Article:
The National Geographic Society named Andre Polivka, a seventh-grader at Harmon Middle School in Aurora, as one of the semifinalists eligible to compete in the 2020 National Geographic GeoBee State Competition.

The contest will take place at the Ohio History Center, 800 E. 17th Ave., Columbus on March 27.

This is the second level of the National Geographic GeoBee competition, which is now in its 32nd year. To determine each school champion, GeoBee competitions were held in schools throughout the state with students in the fourth through eighth grades. This year, an estimated 2.4 million students competed in the GeoBee, with 8,661 students becoming school champions. School champions also took an online qualifying test, which they submitted to the National Geographic Society. Up to 100 of the top-scoring students in each of the 50 states, the District of Columbia, Department of Defense Dependents Schools and U.S. territories were invited to compete in the State GeoBees.

State champions will receive a medal, $1,000 in cash, and other prizes, as well as a trip to Washington, D.C., to represent their state in the National Championships where they will compete for additional cash, awards and college scholarships. The second- and third-place State GeoBee winners will receive cash awards of $300 and $100, respectively.

The 2020 National Championship will take place May 17-21 at National Geographic headquarters. The National Champion will receive a $25,000 college scholarship, $1,000 in cash, a lifetime membership in the National Geographic Society and an all-expenses-paid Lindblad expedition to the Galápagos Islands aboard the National Geographic Endeavour ll. The second-place finisher will receive a $10,000 college scholarship and $1,000 in cash; the student finishing in third place will receive a $5,000 college scholarship and $1,000 in cash; and seven runners-up will each receive $1,000 in cash.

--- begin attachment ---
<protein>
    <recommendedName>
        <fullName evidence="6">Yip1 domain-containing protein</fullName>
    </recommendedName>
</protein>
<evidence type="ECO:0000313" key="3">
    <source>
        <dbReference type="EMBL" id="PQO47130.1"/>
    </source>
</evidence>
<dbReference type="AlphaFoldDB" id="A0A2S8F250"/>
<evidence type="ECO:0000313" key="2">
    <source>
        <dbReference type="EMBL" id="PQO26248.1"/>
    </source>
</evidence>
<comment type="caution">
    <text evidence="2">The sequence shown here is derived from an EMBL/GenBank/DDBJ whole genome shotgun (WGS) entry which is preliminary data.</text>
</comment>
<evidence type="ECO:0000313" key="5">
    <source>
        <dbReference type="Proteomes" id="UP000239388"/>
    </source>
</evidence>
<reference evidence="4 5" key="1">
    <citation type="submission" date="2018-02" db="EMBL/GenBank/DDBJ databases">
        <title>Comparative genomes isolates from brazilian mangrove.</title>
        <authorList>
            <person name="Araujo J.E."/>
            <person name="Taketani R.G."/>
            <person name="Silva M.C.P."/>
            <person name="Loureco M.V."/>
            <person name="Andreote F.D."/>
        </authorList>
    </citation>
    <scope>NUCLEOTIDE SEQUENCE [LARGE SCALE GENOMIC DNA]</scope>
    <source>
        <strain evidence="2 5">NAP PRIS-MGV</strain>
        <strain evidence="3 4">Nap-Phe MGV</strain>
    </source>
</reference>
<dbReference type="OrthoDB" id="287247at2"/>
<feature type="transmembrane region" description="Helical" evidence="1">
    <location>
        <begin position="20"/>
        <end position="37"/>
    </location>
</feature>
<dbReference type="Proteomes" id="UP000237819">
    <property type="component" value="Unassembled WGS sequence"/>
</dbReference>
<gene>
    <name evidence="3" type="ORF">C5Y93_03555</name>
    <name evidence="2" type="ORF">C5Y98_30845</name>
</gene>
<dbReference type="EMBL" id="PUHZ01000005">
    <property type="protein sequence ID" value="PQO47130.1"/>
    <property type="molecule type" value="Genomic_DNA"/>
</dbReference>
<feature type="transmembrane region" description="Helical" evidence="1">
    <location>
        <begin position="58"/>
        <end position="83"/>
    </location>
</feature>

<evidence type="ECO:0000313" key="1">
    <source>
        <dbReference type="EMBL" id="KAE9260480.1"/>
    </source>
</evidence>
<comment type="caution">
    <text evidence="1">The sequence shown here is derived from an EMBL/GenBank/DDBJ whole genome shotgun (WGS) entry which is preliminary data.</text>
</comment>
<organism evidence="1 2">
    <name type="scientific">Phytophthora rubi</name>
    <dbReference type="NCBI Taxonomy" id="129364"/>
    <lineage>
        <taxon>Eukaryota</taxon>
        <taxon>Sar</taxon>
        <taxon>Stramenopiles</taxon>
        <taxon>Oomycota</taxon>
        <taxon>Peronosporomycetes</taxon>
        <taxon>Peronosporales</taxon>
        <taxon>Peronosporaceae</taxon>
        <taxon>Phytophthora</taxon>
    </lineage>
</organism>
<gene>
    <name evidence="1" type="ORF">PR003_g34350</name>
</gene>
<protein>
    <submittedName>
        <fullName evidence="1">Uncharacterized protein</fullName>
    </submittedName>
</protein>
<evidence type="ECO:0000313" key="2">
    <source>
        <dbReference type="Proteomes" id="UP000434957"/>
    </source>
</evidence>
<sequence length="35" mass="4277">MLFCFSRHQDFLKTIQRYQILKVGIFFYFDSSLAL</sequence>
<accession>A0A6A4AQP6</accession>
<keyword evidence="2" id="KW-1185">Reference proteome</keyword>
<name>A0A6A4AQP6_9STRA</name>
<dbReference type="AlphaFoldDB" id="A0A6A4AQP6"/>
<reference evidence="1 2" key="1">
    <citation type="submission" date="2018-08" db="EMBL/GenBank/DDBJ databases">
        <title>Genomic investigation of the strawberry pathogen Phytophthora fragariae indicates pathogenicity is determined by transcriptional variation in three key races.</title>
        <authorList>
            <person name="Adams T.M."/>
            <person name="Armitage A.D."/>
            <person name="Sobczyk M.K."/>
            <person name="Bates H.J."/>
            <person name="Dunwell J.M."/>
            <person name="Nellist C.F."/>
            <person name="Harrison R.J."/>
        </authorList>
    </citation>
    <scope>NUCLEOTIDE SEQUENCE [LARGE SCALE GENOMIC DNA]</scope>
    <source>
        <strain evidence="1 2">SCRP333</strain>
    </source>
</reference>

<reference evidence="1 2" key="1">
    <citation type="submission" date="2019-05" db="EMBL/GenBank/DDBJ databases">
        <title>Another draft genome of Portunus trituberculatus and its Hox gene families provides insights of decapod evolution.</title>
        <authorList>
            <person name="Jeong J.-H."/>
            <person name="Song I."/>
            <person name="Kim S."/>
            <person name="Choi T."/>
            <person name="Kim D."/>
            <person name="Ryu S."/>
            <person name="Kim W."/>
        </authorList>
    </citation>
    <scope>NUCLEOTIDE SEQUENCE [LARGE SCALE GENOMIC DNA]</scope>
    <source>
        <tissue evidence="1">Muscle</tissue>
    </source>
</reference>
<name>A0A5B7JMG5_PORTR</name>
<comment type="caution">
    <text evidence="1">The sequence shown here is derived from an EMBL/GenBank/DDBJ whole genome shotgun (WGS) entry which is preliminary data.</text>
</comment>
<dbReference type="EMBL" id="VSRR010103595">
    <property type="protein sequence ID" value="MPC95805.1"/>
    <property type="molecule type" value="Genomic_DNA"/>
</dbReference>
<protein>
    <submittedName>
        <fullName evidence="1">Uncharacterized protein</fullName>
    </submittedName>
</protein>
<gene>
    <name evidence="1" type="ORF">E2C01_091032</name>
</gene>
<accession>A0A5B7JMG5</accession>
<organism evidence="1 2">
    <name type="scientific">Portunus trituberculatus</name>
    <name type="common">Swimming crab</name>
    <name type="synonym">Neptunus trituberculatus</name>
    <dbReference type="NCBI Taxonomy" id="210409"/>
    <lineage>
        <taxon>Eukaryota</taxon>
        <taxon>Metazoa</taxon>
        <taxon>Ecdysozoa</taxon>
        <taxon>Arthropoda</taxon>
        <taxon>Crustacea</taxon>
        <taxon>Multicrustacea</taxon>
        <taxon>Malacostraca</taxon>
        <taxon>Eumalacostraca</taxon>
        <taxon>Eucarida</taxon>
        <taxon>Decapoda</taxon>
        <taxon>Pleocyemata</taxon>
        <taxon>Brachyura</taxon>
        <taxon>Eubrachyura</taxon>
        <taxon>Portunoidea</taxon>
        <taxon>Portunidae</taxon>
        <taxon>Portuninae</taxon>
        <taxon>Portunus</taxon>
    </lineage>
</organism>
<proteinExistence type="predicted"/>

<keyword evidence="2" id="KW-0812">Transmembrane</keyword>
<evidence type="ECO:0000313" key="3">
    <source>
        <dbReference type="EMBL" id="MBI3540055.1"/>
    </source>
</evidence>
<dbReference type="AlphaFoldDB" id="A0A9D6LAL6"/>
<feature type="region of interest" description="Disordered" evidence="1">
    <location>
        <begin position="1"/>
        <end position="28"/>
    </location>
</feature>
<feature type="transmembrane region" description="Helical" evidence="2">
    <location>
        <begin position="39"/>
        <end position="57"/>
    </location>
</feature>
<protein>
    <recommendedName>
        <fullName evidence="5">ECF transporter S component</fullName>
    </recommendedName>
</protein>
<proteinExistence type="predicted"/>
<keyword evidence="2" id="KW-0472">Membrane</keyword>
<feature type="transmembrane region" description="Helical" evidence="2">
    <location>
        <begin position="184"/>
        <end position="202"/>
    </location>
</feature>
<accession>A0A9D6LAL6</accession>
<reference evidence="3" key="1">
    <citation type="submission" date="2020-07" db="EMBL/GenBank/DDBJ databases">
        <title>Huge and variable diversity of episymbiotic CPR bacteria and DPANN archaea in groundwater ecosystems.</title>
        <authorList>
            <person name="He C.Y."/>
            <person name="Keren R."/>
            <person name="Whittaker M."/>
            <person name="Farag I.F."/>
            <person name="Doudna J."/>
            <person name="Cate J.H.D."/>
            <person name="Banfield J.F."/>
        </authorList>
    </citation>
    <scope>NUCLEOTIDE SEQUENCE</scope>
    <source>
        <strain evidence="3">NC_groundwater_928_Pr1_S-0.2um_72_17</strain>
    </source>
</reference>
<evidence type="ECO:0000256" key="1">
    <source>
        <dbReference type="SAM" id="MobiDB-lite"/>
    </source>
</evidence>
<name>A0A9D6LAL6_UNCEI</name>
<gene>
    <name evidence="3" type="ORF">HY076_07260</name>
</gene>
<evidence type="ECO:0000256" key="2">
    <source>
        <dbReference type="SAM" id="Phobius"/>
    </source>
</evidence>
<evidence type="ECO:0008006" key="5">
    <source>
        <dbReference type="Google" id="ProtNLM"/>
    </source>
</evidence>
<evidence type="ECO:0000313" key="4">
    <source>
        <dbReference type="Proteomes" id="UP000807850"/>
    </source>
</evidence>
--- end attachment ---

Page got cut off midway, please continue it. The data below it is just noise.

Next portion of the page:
Visit www.natgeobee.org for more information on the National Geographic GeoBee.

Follow the national competition at National Geographic headquarters in Washington, D.C., May 17-21, 2020, at www.natgeobee.org.

Some questions posed at school competitions this year include:

• Which state is located west of Lake Huron—Minnesota or Vermont? Answer: Minnesota.

• Known for the tree nuts resembling deer eyes, which midwestern state is called the Buckeye State—California or Ohio? Answer: Ohio.

• A savanna elephant’s daily amount of dung contains more than 3,000 seeds. Savanna elephants can be found in Namibia and Mozambique on what continent? Answer: Africa.

• Volcanic activity under Yellowstone National Park creates great spouts of heated water that erupt out of the ground. These water eruptions are called what—geysers or cyclones? Answer: geysers

• Which country does not border the Atlantic Ocean—Moldova, Angola, or Ireland? Answer: Moldova.

• The ancient Babylonians of Mesopotamia developed an early example of what basic counting machine that is still in use today—abacus or sundial? Answer: abacus.

• Host of the 1984 Winter Olympics, Sarajevo is the most populous city in which European country that was once a part of Yugoslavia? Answer: Bosnia and Herzegovina.

• Once the western terminus of the Northern Pacific Railroad, Tacoma is a major port and industrial city in which northwestern state? Answer: Washington.

• Government designated preserves have helped protect giant tortoises in the Seychelles, a country comprising over one hundred islands located north of Madagascar in what ocean? Answer: Indian Ocean.

• The Matterhorn is an iconic peak in the Alps on the border between Switzerland and what other country? Answer: Italy.